• Distribution System: Today's electric distribution system is primarily based on a radial circuit design with one-way power flow. It employs few measuring and control devices beyond substations for situational awareness and control and most devices are capable of only one-way communication. As the distribution grid becomes increasingly decentralized with growing penetration of distributed energy resources both by utilities and non-utilities, including consumers, two-way power flow will be essential; thus, there is a need for two-way communications and decentralized controls to better match supply and demand in real time, as well as for system integration and adaptive protection coordination. An electric distribution system that includes real-time controls, distributed generation and energy storage, and advanced metering infrastructure will also improve the adoption and use of energy efficient buildings, appliances, and equipment. In addition, to realize the future potential of plug-in electric and hybrid-electric vehicles, an electric distribution system is needed that can provide cost-effective charging services to consumers without adding to peak demand or causing other harmful impacts on the grid. Advances are needed in the development of a self-configuring substation linking the distribution system, smart grid and reactive components like transformers and switches in real time.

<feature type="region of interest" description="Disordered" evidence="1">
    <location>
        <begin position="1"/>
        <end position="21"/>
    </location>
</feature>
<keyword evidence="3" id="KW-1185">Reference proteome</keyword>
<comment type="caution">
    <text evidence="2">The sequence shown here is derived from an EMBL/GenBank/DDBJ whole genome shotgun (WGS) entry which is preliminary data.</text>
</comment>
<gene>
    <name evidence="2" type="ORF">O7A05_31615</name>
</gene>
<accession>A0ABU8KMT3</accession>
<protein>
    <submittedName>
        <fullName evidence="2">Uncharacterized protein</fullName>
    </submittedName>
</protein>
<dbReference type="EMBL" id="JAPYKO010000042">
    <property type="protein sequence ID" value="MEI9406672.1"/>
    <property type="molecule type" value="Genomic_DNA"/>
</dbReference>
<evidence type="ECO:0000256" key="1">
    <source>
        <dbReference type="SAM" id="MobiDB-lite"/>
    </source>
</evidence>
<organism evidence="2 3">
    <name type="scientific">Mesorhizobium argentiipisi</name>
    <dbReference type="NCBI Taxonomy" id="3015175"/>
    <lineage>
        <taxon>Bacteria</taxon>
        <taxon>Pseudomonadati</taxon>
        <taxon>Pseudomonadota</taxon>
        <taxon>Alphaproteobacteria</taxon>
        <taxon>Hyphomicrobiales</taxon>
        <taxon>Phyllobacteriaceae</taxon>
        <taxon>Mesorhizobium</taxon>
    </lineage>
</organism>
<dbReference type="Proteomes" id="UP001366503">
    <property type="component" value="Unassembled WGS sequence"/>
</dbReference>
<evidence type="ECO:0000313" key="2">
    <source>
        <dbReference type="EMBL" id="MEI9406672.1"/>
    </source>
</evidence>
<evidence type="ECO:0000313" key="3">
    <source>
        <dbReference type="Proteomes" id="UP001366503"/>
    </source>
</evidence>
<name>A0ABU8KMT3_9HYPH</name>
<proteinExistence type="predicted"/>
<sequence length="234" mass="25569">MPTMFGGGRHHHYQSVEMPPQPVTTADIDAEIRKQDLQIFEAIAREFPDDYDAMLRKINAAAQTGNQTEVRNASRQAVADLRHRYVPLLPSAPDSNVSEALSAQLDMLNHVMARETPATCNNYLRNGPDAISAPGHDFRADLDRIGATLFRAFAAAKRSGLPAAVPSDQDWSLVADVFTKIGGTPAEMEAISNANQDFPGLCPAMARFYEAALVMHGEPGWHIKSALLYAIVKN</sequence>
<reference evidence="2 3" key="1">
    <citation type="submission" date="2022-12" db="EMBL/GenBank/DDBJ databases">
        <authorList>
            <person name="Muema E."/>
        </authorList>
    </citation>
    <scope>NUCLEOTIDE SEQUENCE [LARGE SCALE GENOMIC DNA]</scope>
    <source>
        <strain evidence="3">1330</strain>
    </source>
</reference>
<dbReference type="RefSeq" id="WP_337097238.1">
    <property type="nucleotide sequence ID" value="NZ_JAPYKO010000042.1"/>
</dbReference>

• Smart Grid: Consumers today have limited information and lack the opportunity to participate with the electric power system because the system currently lacks the means for two-way information exchanges between the grid operator and consumers. This limited consumer participation hampers the ability to achieve the market potential for energy conservation and demand response. Smart grid technologies integrate advanced sensor, information, communication, and control technologies into electric system operations. They utilize two-way communications, advanced sensors and digital controls to provide real-time information to grid operators about the power flows across the transmission and distribution (T&D) system and enable greater use of demand response, energy storage, advanced metering infrastructure and other peak load reducing strategies. These same smart grid systems, along with power electronics devices such as switches and inverters, make it easier and more cost-effective to integrate renewable energy and distributed generation and storage technologies, including plug-in hybrid electric vehicles, with the electric grid in a safe and reliable manner. Advances are needed in integrated distribution management systems for distribution automation, prognostic health monitoring of critical assets for enhanced asset utilization and reliability, and voltage regulation and protection schemes for high penetration of renewables.